New Delhi: A new video of a 200-kg white tiger mauling and killing a youth after he fell into the animal's moat in the Delhi zoo, surfaced on Wednesday, sending jitters among viewers.
The nerve-wracking incident, witnessed by scores and captured live on many cameras, took place between 12.30 pm and 1 pm on Tuesday, creating a sensation through the city.
In the new video, the victim, who felled into the tiger's enclosure, is seen making a desperate plea for mercy before the big cat.
The new footage shows how the stone-pelting act of onlookers and of a guard agitated the tiger standing just a few inches away from the victim.
Provoked after being stoned, the tiger, named Vijay, pounced on the youth with his paw, held his neck and dragged him inside his enclosure. The tiger then dropped the limp body at the far end of the enclosure.
Photos and video of the tiger - one of the zoo's star attractions - dragging the youth have gone viral.
According to eyewitnesses and zoo officials, the young man, identified as Maksood, 20, a resident of Anand Parbat in Delhi, had "crossed the stand-off barrier" of the white tiger's enclosure and then fell or jumped into the moat which separated the enclosure from the visitors' gallery.
The majestic six-foot, seven-year-old tiger saw the man in the concrete moat, that was covered with dry leaves, and bounded up to him.
Footage showed the tiger glowering face-to-face at the man, as it initially appeared to be surprised on seeing the sudden human intrusion into its habitat.
"As soon as the youth fell into the moat, the tiger approached him and silently watched him for nearly 15 minutes," Bittoo, an eyewitness, who recorded the entire incident on his mobile, told media persons.
"Everyone was pelting stones and making noises to divert the tiger's attention," Bittoo added.
Another eyewitness Himanshu said: "The man was cowering in fear and appeared to be pleading with folded hands to the tiger to spare him."
Some eyewitnesses said it was not clear whether the man was drunk or he was clicking photos of the tiger when he accidentally fell from the cemented fencing. Delhi Police official said postmortem report will reveal whether the man was drunk and fell accidentally or jumped knowingly.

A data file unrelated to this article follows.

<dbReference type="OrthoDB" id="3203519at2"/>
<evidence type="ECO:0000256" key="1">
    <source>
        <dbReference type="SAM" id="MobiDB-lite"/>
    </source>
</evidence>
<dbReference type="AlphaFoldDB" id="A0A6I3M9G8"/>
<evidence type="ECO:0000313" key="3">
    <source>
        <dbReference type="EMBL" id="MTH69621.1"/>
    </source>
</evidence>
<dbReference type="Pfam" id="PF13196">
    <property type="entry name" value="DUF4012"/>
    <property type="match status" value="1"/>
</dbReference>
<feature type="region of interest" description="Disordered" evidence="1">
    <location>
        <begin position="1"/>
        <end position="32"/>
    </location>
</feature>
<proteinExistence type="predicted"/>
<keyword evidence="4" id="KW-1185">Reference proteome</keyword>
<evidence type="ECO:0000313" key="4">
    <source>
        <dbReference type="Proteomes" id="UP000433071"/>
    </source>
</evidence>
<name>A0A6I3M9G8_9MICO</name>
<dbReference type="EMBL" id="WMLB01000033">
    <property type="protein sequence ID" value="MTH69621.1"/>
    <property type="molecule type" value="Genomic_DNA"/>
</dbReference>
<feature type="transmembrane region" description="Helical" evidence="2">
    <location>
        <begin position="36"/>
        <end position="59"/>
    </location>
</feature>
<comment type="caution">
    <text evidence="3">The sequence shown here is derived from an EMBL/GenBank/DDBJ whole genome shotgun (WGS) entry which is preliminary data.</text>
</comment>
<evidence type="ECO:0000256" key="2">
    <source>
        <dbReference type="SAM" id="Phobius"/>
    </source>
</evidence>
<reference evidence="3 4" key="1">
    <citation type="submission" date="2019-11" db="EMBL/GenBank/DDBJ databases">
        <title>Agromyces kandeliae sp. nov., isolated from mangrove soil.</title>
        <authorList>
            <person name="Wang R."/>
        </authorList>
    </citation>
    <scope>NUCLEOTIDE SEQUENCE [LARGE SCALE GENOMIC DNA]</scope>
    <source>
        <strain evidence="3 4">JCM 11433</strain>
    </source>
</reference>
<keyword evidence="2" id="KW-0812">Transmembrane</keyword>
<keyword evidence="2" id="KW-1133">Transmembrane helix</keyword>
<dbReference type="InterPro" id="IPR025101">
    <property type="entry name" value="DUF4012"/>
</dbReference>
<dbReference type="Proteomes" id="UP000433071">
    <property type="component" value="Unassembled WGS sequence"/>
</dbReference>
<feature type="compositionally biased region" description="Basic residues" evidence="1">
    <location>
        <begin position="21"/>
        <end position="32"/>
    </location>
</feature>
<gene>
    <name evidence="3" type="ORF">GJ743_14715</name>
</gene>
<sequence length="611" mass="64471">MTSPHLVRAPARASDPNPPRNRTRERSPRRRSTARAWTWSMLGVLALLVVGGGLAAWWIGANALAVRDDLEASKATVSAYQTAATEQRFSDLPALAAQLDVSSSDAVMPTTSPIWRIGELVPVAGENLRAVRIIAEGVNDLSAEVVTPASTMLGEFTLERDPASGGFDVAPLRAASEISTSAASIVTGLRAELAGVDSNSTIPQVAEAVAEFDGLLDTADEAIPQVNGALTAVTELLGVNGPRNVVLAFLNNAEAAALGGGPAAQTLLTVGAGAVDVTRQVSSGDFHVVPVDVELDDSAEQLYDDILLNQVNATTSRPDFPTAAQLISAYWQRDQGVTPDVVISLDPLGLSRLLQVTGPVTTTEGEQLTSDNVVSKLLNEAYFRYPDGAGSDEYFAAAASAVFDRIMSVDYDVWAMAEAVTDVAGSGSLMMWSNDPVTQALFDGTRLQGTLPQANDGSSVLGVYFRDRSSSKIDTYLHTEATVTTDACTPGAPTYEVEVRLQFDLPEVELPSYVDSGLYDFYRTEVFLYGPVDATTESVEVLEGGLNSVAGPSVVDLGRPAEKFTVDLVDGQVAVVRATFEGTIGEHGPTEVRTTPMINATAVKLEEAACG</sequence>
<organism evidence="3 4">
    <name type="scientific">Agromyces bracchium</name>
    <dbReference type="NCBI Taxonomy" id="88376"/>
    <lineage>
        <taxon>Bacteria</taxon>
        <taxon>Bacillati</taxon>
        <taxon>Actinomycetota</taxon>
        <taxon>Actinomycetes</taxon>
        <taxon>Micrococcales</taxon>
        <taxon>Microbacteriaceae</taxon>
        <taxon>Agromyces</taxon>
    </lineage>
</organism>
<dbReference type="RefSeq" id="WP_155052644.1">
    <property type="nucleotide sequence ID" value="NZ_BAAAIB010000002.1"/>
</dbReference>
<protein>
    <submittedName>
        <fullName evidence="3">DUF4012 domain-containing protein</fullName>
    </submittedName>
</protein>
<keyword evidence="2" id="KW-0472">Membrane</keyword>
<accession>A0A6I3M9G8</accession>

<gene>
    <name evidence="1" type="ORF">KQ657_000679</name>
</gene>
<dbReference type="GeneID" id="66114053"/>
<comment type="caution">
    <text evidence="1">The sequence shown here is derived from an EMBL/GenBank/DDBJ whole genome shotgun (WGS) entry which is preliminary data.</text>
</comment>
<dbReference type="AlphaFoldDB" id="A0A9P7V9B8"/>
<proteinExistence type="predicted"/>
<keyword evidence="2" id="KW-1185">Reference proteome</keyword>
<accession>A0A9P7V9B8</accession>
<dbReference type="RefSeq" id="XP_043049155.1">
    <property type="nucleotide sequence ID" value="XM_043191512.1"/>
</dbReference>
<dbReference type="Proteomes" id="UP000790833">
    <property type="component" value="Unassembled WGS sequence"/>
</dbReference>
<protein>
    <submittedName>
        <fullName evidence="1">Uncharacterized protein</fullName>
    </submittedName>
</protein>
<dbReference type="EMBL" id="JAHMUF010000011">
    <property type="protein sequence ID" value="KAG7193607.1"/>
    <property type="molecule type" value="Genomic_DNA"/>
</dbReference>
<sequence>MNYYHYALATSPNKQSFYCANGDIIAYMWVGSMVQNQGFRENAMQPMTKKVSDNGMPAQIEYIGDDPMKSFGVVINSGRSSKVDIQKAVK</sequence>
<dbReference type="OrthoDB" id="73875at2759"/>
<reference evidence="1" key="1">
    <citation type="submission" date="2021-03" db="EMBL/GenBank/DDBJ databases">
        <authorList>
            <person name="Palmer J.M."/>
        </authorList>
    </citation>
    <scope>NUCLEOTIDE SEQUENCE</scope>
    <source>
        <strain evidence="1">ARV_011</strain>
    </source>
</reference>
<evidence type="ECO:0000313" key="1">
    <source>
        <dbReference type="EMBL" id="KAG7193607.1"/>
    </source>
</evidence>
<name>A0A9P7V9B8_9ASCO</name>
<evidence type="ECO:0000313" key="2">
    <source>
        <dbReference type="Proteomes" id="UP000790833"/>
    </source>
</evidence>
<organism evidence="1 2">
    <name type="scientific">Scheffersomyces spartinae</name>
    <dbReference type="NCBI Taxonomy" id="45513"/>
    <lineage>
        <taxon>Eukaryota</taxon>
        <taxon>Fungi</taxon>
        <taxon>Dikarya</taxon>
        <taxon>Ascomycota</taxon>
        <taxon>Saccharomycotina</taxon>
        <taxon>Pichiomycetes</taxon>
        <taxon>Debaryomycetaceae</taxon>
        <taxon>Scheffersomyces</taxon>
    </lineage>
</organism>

The victim's father Mehfooz later told police that his son had long "history of mental illness."
"He had a long history of mental illness but was fine now and was working in a factory. He used to take cannabis," Mehfooz said, adding that Maksood was his youngest son.
A statement by Amitabh Agnihotri, the zoo director, said: "An unfortunate incident occurred in the National Zoological Park around 1 pm when a male visitor named Maksood, son of Mehfooz, resident of Gali no 11, Anand Parvat, aged 20 years crossed the stand off barrier of the white tiger's enclosure....and jumped into the enclosure.”
"Praveen, guard posted at the enclosure, sounded the alarm and collected his supervisor and other staff of the zoo by sending wireless SOS message. Praveen along with other staff of the zoo tried to divert the attention of the tiger from the visitor but to no avail. The tiger mauled the visitor who died on the spot."
National Zoological Park curator RA Khan told a news agency that the tiger was later locked up. "The tiger will be kept under observation and medically examined," Khan said.
The space where the white tiger stays comprises of a moat, a natural space for the animal to roam around and a concrete enclosure. There are in all ten tigers in Delhi zoo, six of them white and four Royal Bengal.
"All the enclosures of the National Zoological Park are absolutely safe. No visitor can reach the moat wall of the enclosure without the stand off barrier," the zoo statement said.
The National Zoological Park, located in the centre of the capital and one of the oldest in the country, is spread over 176 acres is home to about 1,556 different birds and animals. Delhi Zoo sees footfalls of 5,000 to 6,000 on weekdays and 12,000 to 13,000 on weekends.
This was not the first such instance in Delhi Zoo. Six years ago a drunk man had fallen into the enclosure of a lion but the lioness had spared him.
(With IANS inputs)